Sec­tor plays on our tragic def­er­ence

Irish Examiner - - Opinion -

The Cen­tral Bank’s (CB) deputy gov­er­nor Ed Si­b­ley yes­ter­day called for bank ex­ec­u­tives and di­rec­tors to be held to ac­count for over­charg­ing at least 20,000 mort­gage cus­tomers over re­cent years. Speak­ing in Dublin, Mr Si­b­ley said the bank is do­ing the ground­work so it might open an en­force­ment in­ves­ti­ga­tion into the State-owned AIB as part of an in­dus­try-wide ex­am­i­na­tion of the tracker mort­gages. That state­ment, on the face of it and by Ir­ish stan­dards of ac­count­abil­ity, seems plau­si­ble and as much as might be ex­pected. How­ever, what it re­ally shows is how de­tached from Seán Ci­ti­zen’s world our fi­nan­cial watch­dogs re­main. Re­mem­ber, Mr Si­b­ley said he ex­pects “all the main banks to be sub­ject to CB en­force­ment in­ves­ti­ga­tions”. In a world where fi­nan­cial reg­u­la­tors — and their po­lit­i­cal masters — took the job of pro­tect­ing cit­i­zens as se­ri­ously as they should those in­ves­ti­ga­tions would have ended years ago. Ef­fec­tive sanc­tions would have been im­posed and maybe, just maybe, the toxic cul­ture un­earthed at our banks might be on the wane.

The re­al­ity is that over the last decade those caught up in the 27,500 cases of tracker ex­tor­tion were as likely to get help from the Lifton Sea Scouts had that group kayaked from West Devon to try to re­solve the is­sue as they did from con­sumer pro­tec­tion laws. Un­til very re­cently they were left high-anddry no mat­ter how dire their cir­cum­stances were made by the banks. That the 27,500 fig­ure, of­fered just this week and one that may not be fi­nal, is just the lat­est in a con­tin­uum of ex­ploita­tion shows how very loose, how very hap­haz­ard Cen­tral Bank su­per­vi­sion and bank­ing ethics must have been.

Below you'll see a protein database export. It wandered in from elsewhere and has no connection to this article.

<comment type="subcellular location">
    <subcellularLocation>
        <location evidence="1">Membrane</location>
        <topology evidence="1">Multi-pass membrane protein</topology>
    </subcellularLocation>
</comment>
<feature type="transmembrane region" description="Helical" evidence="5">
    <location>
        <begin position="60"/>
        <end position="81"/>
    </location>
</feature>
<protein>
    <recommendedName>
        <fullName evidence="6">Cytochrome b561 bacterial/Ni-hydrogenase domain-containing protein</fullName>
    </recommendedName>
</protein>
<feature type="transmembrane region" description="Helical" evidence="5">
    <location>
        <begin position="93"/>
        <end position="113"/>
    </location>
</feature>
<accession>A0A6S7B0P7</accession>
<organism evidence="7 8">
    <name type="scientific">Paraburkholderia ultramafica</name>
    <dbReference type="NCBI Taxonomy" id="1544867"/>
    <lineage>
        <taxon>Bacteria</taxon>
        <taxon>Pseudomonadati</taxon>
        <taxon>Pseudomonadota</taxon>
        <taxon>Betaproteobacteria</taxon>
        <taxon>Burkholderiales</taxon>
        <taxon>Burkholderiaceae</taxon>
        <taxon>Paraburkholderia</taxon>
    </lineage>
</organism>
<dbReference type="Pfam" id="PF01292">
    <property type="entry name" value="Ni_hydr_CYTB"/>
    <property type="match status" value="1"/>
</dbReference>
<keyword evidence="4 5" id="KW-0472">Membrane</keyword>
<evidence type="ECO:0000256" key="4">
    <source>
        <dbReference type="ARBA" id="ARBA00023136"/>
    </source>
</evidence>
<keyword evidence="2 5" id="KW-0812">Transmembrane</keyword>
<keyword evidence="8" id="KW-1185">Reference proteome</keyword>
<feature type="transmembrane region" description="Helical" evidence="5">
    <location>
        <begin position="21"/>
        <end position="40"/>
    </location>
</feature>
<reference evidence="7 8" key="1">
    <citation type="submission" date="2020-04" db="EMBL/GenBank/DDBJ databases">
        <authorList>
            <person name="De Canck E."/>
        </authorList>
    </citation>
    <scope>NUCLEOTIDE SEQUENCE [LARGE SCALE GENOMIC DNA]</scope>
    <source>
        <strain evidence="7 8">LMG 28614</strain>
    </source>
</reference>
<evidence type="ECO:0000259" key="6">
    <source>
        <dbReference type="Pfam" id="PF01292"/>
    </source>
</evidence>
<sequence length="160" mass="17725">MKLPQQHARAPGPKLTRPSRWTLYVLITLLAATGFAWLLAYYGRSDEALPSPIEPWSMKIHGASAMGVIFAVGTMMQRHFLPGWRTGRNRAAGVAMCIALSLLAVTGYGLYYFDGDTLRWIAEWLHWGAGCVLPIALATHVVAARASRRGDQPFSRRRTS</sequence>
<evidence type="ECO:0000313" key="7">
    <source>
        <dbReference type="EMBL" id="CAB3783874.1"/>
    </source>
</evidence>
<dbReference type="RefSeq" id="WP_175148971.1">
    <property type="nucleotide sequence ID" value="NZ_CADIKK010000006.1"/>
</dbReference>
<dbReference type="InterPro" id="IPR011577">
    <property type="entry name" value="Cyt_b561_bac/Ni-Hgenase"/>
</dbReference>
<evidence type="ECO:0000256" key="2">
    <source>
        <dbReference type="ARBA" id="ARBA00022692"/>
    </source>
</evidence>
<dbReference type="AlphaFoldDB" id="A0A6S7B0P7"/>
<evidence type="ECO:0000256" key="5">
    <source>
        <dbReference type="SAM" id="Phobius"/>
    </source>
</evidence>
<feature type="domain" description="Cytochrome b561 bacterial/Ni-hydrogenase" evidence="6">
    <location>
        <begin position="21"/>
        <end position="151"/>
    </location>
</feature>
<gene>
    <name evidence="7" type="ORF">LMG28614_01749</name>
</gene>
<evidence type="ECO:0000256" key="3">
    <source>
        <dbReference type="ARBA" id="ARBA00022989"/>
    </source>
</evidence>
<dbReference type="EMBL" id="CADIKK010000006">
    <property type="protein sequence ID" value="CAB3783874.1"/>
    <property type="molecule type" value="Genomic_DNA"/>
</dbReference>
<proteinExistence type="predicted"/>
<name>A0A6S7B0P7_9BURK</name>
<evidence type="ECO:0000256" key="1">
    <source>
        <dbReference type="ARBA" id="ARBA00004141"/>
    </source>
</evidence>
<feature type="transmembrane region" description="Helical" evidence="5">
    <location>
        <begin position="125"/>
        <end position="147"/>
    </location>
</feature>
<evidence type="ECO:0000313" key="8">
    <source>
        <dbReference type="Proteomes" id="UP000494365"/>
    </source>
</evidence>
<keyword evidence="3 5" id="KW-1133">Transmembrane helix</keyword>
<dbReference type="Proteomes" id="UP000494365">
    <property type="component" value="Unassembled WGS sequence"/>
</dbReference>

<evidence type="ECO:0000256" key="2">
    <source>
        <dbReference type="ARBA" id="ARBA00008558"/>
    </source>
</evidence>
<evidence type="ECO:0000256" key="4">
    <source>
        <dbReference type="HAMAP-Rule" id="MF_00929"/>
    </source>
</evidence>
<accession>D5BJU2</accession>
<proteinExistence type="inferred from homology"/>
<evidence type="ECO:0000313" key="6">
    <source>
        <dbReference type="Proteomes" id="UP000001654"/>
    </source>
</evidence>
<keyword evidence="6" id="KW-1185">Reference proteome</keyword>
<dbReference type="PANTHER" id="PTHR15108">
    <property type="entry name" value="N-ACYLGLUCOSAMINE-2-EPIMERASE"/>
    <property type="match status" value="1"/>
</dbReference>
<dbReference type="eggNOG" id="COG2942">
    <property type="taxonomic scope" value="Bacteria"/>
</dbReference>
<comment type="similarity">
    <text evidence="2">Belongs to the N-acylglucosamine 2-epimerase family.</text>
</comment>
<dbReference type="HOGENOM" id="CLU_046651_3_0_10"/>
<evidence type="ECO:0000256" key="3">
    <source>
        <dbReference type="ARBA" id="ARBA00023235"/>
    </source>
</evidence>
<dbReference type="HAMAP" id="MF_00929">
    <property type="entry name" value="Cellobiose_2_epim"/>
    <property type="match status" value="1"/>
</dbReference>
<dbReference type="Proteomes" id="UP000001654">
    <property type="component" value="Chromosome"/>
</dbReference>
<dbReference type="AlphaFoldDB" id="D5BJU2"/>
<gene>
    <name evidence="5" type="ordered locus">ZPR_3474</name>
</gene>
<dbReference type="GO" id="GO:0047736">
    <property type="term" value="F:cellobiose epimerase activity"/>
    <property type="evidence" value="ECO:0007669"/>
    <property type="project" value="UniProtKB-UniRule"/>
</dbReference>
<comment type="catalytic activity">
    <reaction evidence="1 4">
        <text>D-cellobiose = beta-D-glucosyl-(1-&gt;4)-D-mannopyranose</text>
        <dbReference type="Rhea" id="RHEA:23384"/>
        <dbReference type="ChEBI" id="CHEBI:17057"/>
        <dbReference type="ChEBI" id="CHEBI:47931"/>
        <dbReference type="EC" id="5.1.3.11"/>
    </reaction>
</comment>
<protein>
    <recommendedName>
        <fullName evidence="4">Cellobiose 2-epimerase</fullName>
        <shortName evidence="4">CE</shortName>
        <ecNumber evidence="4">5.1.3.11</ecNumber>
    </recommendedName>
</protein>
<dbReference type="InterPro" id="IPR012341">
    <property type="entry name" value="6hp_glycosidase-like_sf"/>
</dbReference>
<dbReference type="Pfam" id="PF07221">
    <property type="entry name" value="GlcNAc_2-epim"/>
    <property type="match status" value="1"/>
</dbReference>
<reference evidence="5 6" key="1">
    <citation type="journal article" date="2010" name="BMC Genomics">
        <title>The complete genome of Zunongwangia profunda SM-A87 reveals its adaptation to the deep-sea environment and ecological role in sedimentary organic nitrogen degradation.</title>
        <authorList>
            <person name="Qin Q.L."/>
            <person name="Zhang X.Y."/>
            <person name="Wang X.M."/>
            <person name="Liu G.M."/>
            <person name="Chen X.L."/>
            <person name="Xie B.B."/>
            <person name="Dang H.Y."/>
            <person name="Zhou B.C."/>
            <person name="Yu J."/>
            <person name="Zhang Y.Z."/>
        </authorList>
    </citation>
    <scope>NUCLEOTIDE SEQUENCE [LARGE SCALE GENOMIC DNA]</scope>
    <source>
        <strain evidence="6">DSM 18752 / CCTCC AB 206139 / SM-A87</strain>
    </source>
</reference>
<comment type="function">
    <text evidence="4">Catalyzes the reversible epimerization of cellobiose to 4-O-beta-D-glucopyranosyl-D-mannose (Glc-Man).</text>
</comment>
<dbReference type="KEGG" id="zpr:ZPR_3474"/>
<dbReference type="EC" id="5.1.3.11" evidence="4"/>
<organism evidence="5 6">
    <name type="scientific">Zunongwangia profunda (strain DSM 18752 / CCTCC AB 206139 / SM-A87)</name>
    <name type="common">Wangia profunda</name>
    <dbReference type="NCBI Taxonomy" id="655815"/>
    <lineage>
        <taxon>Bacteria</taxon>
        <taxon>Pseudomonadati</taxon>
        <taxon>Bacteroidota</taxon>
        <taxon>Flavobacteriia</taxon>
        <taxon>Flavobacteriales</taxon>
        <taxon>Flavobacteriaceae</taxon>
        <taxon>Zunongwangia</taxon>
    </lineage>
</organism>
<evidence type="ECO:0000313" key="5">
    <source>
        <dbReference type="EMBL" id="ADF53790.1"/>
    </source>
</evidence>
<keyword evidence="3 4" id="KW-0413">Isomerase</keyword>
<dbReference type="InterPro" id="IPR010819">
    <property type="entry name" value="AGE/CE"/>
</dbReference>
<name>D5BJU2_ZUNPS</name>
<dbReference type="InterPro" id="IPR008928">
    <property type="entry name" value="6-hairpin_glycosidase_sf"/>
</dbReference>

That there is no Cen­tral Bank or Pen­sions Board in­ves­ti­ga­tion into how so many pri­vate-sec­tor pen­sion schemes col­lapsed in the last decade or why Ir­ish vari­able rates are so far above ECB rates hardly sug­gests our reg­u­la­tors have the nec­es­sary en­thu­si­asm for con­fronting the sec­tor ei­ther.

Equally, de­tails of the Reg­is­trar of Credit Unions in­ves­ti­ga­tion into Charleville Credit Union (CCU) pub­lished in re­cent days show that sec­tor is as ca­pa­ble of rash lend­ing as the banks. Lend­ing poli­cies at CCU have been a cause of con­cern for over a decade and led to an in­ves­ti­ga­tion that meant a liq­uida­tor was ap­pointed. At one point the credit union’s top 100 loans ac­counted for 42% of bor­row­ings. An in­de­pen­dent re­view in 2007 un­cov­ered a list of “large busi­ness/prop­er­tyre­lated loans” to 10 mem­bers which amounted to €4.1m, al­most 10% of the loan book. Ex­ac­er­bat­ing the ex­po­sure of mem­bers’ funds, most of these loans were not re­paid as was sched­uled. Though al­most his­toric now this con­trib­uted to bad debt pro­vi­sions of €7.1m made in 2010 which re­duced the credit union’s re­serves from 10.1% to 0.4% in 2009. Credit unions have a 10% re­serve re­quire­ment but CCU has not met that obli­ga­tion since then. Just as was the case when Ire­land’s banks fell off the cliff it is fair to ask what CCU’s au­di­tors PwC were do­ing dur­ing this free for all.

The re­cur­ring theme in all of these is­sues is def­er­ence. We may imag­ine our­selves in­de­pen­dent but any repub­lic that does not have the con­fi­dence — or gump­tion — to po­lice the fi­nan­cial sec­tor firmly al­most de­serves what it gets.

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